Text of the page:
Wiki Actu en

June 2, 2013

Second man charged in Lee Rigby murder case

Second man charged in Lee Rigby murder case

From Wikinews, the free news source you can write!
Jump to: navigation, search

Sunday, June 2, 2013

United Kingdom
Related articles
Location of the United Kingdom
United Kingdom (orthographic projection).svg
Collaborate!
  • Pillars of Wikinews writing
  • Writing an article

File:Drummer Lee Rigby – Cropped.jpg
File photo of Lee Rigby
Image: UK Ministry of Defence.

A second man was formally charged yesterday for the killing of Lee Rigby, who was stabbed repeatedly on May 22 in the Woolwich area of south London. Michael Adebolajo, a 28-year-old man from Romford in Essex, has been charged with the murder of Rigby, the attempted murder of two police officers, and possession of a firearm. He is due to appear at Westminster Magistrates’ Court tomorrow.

The first man charged, 22-year-old Michael Adebowale from Greenwich, appeared in court on Thursday and was remanded in custody. He is due to appear at the Old Bailey tomorrow. The two men were filmed attacking Rigby, a 25-year-old drummer in the Royal Regiment of Fusiliers, outside the Royal Artillery Barracks in Woolwich. One anonymous eyewitness quoted by the BBC described the attack: “They grabbed the guy towards the wall then stabbed him — stabbed him, stabbed him, cut his neck, and then dragged him into the middle of the road”. Following the attack, police armed response turned up and disarmed the two men. Both were shot in the confrontation with police and have been recovering in hospital since the attack.

In addition to charging Adebolajo and Adebowale, police have arrested and bailed two men aged 42 and 46 for allegedly illegally supplying guns.

In 2010, reportedly, Adebolajo was arrested in Kenya after allegedly attempting to join the Somali terrorist group Al-Shabaab, which is linked with al-Qaeda. He was deported back to Britain. Adebolajo had also been associated with the British radical Islamist group al-Muhajiroun, which the British government banned in 2010.

Following the attack, Prime Minister David Cameron flew back to Britain and made a statement condemning the attacks: “The people who did this were trying to divide us. They should know something like this will only bring us together and make us stronger.”



Sister links

  • Wikipedia-logo-v2.svg 2013 Woolwich attack

Sources

Bookmark-new.svg


This text comes from Wikinews. Permission is granted to copy, distribute and/or modify this document under the terms of the Creative Commons Attribution 2.5 licence. For a complete list of contributors for this article, visit the corresponding history entry on Wikinews.

January 13, 2010

UK to ban Islamist group

UK to ban Islamist group – Wikinews, the free news source

UK to ban Islamist group

From Wikinews, the free news source you can write!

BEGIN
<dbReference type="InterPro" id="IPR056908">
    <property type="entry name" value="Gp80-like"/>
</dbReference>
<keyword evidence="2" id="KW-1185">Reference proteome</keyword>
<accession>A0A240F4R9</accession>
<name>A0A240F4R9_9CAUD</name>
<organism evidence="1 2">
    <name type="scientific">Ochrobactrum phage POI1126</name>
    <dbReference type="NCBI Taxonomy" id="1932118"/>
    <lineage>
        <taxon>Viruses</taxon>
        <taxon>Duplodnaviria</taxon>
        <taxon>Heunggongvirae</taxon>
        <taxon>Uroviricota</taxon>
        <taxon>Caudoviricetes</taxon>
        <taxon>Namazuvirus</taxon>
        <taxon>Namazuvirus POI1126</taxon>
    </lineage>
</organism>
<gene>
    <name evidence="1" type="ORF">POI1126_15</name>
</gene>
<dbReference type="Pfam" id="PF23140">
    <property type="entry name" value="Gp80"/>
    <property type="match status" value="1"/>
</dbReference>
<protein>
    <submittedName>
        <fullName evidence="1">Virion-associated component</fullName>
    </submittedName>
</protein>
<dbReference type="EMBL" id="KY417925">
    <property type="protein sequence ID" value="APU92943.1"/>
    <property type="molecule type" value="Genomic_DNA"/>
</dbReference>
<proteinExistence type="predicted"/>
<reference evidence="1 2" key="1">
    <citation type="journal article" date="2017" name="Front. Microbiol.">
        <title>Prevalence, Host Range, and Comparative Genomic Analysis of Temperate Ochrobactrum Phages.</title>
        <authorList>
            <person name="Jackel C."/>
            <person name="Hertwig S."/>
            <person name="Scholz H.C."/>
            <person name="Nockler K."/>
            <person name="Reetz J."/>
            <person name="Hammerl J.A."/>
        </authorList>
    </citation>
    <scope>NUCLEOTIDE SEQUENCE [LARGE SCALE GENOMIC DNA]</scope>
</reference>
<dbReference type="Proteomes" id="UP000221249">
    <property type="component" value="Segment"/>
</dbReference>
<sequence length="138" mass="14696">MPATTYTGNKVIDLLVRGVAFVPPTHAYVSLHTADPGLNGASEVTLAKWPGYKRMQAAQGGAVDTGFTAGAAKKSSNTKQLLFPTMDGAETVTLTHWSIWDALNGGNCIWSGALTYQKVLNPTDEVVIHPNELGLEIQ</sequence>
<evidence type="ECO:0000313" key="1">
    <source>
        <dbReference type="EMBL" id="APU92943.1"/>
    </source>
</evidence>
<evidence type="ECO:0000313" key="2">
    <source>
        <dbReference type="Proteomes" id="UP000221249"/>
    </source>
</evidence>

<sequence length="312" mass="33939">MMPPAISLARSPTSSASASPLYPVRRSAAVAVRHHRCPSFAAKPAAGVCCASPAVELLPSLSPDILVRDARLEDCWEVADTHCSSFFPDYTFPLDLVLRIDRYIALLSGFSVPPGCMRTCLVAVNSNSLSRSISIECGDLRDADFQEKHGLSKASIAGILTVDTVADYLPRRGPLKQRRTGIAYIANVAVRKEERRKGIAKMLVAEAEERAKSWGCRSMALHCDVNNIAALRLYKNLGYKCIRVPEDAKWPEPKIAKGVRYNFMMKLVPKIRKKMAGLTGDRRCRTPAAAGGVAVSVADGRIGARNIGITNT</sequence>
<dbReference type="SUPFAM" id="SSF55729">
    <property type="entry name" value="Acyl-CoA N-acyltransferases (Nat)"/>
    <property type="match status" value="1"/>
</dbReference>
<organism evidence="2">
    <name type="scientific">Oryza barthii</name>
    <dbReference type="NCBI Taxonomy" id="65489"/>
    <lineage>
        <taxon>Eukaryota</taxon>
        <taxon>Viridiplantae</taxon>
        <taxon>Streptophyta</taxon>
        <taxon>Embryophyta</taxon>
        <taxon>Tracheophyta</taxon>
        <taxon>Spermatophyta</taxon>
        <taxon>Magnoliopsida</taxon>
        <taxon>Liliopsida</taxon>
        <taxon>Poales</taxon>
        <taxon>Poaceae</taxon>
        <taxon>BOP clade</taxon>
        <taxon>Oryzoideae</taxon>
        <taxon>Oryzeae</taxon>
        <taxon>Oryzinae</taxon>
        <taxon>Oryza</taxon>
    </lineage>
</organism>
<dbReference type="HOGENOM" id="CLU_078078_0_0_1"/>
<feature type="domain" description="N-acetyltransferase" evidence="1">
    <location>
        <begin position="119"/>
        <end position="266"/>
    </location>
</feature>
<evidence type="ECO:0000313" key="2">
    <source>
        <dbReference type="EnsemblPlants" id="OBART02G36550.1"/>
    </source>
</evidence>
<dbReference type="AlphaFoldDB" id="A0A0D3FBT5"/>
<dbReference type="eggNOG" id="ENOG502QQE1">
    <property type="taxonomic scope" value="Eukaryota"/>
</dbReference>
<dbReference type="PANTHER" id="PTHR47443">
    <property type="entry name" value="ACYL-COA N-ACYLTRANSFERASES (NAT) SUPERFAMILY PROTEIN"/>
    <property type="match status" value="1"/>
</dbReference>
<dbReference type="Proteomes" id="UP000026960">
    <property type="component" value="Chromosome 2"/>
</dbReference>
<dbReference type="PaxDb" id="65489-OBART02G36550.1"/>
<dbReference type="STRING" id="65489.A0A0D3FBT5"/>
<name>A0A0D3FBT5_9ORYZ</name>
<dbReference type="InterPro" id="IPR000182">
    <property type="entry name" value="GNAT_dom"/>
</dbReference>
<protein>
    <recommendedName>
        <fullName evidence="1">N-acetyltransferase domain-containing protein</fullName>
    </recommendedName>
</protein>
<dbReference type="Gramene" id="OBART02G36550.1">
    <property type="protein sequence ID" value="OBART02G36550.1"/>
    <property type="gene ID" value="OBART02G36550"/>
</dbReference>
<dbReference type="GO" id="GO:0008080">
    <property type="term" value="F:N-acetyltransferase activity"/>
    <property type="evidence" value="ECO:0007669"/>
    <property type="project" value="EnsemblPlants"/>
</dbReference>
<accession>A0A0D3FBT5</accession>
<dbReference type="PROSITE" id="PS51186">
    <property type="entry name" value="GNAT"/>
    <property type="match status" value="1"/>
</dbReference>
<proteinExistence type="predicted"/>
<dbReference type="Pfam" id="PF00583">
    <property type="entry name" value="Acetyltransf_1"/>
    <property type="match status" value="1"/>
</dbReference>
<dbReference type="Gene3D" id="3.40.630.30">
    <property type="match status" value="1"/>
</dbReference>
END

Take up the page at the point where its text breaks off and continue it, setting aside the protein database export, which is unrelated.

Jump to: navigation, search

Wednesday, January 13, 2010

United Kingdom
Related articles
Location of the United Kingdom
United Kingdom (orthographic projection).svg
Collaborate!
  • Pillars of Wikinews writing
  • Writing an article

Islam4UK, an Islamist group that was intending to march through a British town known for honouring fallen troops, is to be banned by the government today under counterterrorism laws.

“I have […] laid an order which will proscribe Al-Muhajiroun, Islam4UK, and a number of the other names the organisation goes by,” said the home secretary, Alan Johnson. Johnson said that the group had tried to escape the ban by changing its name, and said that the move was needed in order to “tackle terrorism.”

HAVE YOUR SAY
Wikinews commentary.svg
Do you agree with the UK’s move or not?
Add or view comments

But Islam4UK leader Anjem Choudary said that the ban, made under the Terrorism Act 2000, is unfair because the group is not involved in violent activity. “We are an ideological and political movement. We do not engage in any military activities or any violence,” he said to VOA News.

Islam4UK was originally founded in the 1980s under the name al-Muhajiroun. The tiny Islamic group has since won much publicity in Britain by threatening to carry out controversial demonstrations.

Last week, the group announced plans for a march through Wooton Basset, a small market town where British soldiers killed in Afghanistan are honored, but the demonstration was called off earlier today.

According to the UK Home Office, fifteen people have been convicted of criminal offenses related to banned groups since 2001. A total of 45 groups are listed on the Home Office Web site as banned under the Terrorism Act.



Sources

Bookmark-new.svg


This text comes from Wikinews. Permission is granted to copy, distribute and/or modify this document under the terms of the Creative Commons Attribution 2.5 licence. For a complete list of contributors for this article, visit the corresponding history entry on Wikinews.

January 20, 2007

Church group backs \’extremist\’ mosque